Hate speech: NCIC to give police recorders

Sunday January 17 2016

National Cohesion and Integration Commission Chairman Francis Ole Kaparo addresses a joint reconciliatory meeting between Luo and Nandi communities on January 16, 2016 after deadly border clashes. Activists are worried about ethnicisation of upcoming Nairobi County elections in 2017.PHOTO | TONNY OMONDI | NATION MEDIA GROUP

National Cohesion and Integration Commission Chairman Francis Ole Kaparo addresses a joint reconciliatory meeting between Luo and Nandi communities on January 16, 2016 after deadly border clashes. Activists are worried about ethnicisation of upcoming Nairobi County elections in 2017.PHOTO | TONNY OMONDI | NATION MEDIA GROUP 

By MOSES ODHIAMBO
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The National Cohesion and Integration Commission (NCIC) plans to train police officers on how to detect hate speech.

Mr Francis ole Kaparo, the commission’s chairman, said in Kisumu on Friday that the police officers will be given voice recorders with which to collect evidence.

Mr Kaparo said the training will start in Kisumu before spreading to other counties.

This comes in the wake of increased public outcry over politicians who are fond of making inflammatory remarks.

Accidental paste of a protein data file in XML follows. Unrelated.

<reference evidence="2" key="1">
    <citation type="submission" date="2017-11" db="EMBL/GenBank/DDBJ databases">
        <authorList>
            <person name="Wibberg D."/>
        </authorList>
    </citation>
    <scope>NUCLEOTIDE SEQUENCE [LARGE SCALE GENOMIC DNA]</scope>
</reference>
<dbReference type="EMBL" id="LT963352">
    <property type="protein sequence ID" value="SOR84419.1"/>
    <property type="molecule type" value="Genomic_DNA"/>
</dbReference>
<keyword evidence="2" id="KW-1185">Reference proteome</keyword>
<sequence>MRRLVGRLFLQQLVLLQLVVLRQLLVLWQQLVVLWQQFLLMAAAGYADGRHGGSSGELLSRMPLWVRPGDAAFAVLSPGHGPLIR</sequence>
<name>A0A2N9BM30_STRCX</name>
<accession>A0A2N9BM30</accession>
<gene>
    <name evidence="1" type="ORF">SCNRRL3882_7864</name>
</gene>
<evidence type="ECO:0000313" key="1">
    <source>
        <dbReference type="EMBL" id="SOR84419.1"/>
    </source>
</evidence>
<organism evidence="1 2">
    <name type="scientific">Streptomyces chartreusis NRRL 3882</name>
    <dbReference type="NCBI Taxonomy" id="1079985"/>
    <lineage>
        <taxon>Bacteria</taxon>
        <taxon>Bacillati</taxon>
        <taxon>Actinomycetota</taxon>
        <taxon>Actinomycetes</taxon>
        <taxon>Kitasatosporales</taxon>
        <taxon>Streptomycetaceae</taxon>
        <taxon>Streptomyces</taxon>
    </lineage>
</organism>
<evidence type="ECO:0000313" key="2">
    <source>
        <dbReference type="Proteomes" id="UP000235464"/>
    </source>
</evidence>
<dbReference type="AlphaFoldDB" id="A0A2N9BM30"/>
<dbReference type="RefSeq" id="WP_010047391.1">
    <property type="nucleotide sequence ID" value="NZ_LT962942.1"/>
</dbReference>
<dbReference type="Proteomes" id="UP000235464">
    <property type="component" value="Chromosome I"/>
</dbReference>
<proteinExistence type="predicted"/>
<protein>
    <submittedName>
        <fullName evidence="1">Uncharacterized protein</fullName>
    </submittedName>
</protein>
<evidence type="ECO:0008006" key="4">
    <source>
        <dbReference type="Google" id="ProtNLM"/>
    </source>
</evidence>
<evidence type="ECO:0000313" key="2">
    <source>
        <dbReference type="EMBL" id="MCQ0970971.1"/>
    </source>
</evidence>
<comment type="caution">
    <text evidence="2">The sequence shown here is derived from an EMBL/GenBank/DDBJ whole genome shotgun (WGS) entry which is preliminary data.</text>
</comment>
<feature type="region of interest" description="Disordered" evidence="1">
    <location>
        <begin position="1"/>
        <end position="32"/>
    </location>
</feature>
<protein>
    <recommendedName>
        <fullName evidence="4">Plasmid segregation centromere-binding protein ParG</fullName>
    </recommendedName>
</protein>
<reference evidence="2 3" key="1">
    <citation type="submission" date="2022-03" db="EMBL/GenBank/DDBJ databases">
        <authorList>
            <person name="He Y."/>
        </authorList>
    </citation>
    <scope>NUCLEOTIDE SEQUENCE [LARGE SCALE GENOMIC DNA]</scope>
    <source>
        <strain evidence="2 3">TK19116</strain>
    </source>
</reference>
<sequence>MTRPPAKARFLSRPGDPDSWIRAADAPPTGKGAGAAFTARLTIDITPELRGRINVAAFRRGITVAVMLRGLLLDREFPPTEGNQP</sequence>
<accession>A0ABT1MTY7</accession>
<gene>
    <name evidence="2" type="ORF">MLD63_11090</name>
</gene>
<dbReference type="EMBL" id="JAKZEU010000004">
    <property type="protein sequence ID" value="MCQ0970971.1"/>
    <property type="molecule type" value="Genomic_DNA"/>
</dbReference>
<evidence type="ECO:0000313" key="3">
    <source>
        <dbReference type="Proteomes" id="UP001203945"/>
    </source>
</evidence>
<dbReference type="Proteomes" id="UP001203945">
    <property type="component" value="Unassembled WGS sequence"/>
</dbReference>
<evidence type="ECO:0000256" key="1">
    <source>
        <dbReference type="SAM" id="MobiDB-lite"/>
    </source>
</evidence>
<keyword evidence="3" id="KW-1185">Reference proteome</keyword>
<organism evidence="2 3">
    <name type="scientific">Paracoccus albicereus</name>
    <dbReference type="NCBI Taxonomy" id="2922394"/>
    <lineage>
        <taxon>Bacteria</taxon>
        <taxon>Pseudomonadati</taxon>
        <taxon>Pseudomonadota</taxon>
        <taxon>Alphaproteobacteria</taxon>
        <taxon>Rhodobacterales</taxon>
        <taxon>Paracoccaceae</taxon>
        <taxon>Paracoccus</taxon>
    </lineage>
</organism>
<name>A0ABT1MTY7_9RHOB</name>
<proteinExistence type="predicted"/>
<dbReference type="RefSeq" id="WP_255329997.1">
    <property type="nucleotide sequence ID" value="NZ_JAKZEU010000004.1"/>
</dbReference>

Mr Kaparo said the cohesion team is also working on amendments to the NCIC Act in a bid to give the commission additional powers.

He said that they were already monitoring cases of incitement on social and mainstream media.

“There has been terrible incitement emanating from the social media and mainstream media. We will invoke the NCIC Act to deal with these criminal offences that are technology-related,” Mr Kaparo said.

“We will also deal with situations where hatemongers have been given space to make statements that threaten the peace of the country in mainstream media,” he said.

SH1 MILLION FINE

According to the Act, anyone found guilty of propagating hate speech risks a maximum of Sh1 million fine or a one-year jail term.

“We will also go to Parliament to make changes that will make  hate speech laws stronger,” Mr Kaparo said.

“We know there will be hysterical behaviour in the 2017 elections which are likely to mirror those which have always led the country to violence,” he said.

He said that the commission would meet with official of various government agencies, especially those concerned with the management of elections, to ensure the next elections are peaceful.

The commission intends to hold joint meetings with the Kenya Police, Director of Public Prosecutions (DPP) and the Independent Electoral and Boundaries Commission (IEBC).

Mr Kaparo said they will also meet the Ethics and Anti-Corruption Commission (EACC) officials, chief justice and registrar of political parties.

“We are doing all this since we must go through an election in an atmosphere of civilised people. All leadership in Kenya must agree to abide by the rules of the game during campaigns,” Mr Kaparo said.

The former speaker was in Kisumu to lead peace talks between Kalenjins and Luos living along the Kisumu-Nandi border where deadly clashes broke out recently.

At the meeting, it emerged that the clashes, which left five people dead and many others injured, were fanned by statements made on social media.

The NCIC boss said they have sought funding from the Treasury in a bid to employ peace monitors in all counties.